Saturday, June 24, 2017
The SHIELD Helicarrier is among the coolest craft in all of comics. The reveal of the vast airship in the very first Nick Fury Agent of SHIELD story always impresses. In this awesome image, Kirby does a masterful job with scale by having enormous airplanes and other craft switching impossibly close to the monster of the Helicarrer. Like Nick Fury the reader has been unaware of the location of the portentous meeting and we like him are gobsmacked.
The Helicarrier has been realized in the recent Marvel movies very effectively.They changed many aspects of the profile, but the idea of such a giant ship actually lifting off into the sky remains a grand spectacle.
I don't remember buying the Fantagraphics volume Supermen! The First Wave of Comic Book Heroes 1936-1941, but I'm glad I did. It's a neat little window into the earliest prototypes which were finding a way into the brand new entertainment. Taking artistic cues from the newspaper comic strips and thematic cues from the pulp magazines of the 30's, the comic books of this earliest period are filled with energy if not refined craftsmanship. For example take a look at this two-page tale by Superman's daddies Jerry Seigel and Joe Shuster.
Rough stuff, but it filled the pages and that was all that was mostly required by the schemers, hucksters, and outright business men who were launching into the new field.
The Clock was the first masked man of the comics, and the storytelling is so primitive that the panels are numbered to make sure the reader didn't get lost. Actually the drawing on this series is okay, but it's evidence that the novelty of reading material repackaged in this way which made the creators careful about their potential readership.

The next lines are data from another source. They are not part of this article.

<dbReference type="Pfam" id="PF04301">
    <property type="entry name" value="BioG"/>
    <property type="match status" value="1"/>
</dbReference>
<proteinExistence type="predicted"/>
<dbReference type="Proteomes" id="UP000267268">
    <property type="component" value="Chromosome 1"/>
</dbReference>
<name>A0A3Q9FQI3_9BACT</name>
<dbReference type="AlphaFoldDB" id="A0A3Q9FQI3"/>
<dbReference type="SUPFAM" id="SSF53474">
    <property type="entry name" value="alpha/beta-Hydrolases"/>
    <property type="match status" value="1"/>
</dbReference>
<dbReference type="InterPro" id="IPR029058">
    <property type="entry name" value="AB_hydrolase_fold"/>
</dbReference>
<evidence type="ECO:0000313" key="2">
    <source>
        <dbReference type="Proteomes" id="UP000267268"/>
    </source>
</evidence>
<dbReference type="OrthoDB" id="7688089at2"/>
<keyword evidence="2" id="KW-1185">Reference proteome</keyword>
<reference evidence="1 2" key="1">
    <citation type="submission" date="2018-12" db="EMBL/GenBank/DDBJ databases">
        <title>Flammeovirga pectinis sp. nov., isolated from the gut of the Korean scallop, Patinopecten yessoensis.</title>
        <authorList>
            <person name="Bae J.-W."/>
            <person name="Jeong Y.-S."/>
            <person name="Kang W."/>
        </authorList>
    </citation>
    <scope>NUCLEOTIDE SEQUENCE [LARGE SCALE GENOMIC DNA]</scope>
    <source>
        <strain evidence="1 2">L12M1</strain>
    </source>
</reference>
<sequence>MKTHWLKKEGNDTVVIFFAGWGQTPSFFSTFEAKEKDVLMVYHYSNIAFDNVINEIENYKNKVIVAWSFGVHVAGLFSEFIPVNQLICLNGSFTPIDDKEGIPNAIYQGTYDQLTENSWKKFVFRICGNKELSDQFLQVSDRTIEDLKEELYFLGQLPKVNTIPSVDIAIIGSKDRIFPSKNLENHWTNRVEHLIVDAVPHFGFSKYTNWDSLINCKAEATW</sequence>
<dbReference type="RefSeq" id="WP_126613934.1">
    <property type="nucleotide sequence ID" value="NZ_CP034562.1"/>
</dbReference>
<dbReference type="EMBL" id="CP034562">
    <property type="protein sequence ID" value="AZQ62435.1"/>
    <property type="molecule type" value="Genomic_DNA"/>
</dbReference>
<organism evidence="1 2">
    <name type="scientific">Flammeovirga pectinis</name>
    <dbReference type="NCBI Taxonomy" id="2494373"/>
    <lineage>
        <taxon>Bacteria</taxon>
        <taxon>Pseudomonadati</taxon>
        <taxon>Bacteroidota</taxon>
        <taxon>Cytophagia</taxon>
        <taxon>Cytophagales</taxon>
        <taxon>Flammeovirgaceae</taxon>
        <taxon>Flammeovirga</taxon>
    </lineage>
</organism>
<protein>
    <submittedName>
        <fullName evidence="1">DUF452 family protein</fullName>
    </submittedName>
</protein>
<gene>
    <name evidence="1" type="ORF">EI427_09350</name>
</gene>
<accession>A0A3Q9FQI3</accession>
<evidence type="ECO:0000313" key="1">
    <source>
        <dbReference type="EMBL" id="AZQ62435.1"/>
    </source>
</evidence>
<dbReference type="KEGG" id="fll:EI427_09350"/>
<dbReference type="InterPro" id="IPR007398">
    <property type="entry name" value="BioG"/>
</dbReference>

Bill Everett is one of those names who is associated with comics from the very beginning. He's represented here with a sci-fi yarn, but soon of course he takes his skills beneath the sea.
Will Eisner and Lou Fine's The Flame is a pretty standard superhero of the time. He's a regular dude who gets a costume and a potent gimmick and takes on the lurid and depraved enemies who are all too willing to prey on the helpless.
Though he never got a cover appearance, the sheer wildness of a character like Stardust by Fletcher Hanks pointed out just how robust the and open to innovation the early comic books were. There was limited oversight and that was a good thing for those who wanted to do something a bit different.
Violence was a big part of what these early comics presented, a more vivid and literally more in-your-face variation of what was merely described in the pulps. Characters like The Comet, drawn by Irv Novick, killed people with limited concern.
Strips like Skyman and Marvelo from Big Shot Comics had a real polish and visual sophistication but sadly were missing some of the raw verve of less refined Golden Age offerings. That was not the case with The Face, a gritty series with a hero who wore a fight mask and had the behaviors to back it up.
The Claw was an unabashed villain -- Fu Manchu blended with King Kong, the Yellow Peril never got a more pure presentation. His mob of Asian agents gibbered and knifed their way into the streets of somber America screaming for the world to awaken to the threat. Daredevil, a guy in a very slick costume met the enemy with almost no advantage but his purity of spirit won the day.
Spacehawk from Basil Wolverton is stylish and well thought of these days because of Wolverton's inspiration for underground cartoonists. The adventuers of Spacehawk have a real edge with an other worldly quality for certain.
And finally we have Blue Bolt, the strip which for the first time blended the dynamic talents of Joe Simon and Jack Kirby. I'll have more to say about him next week.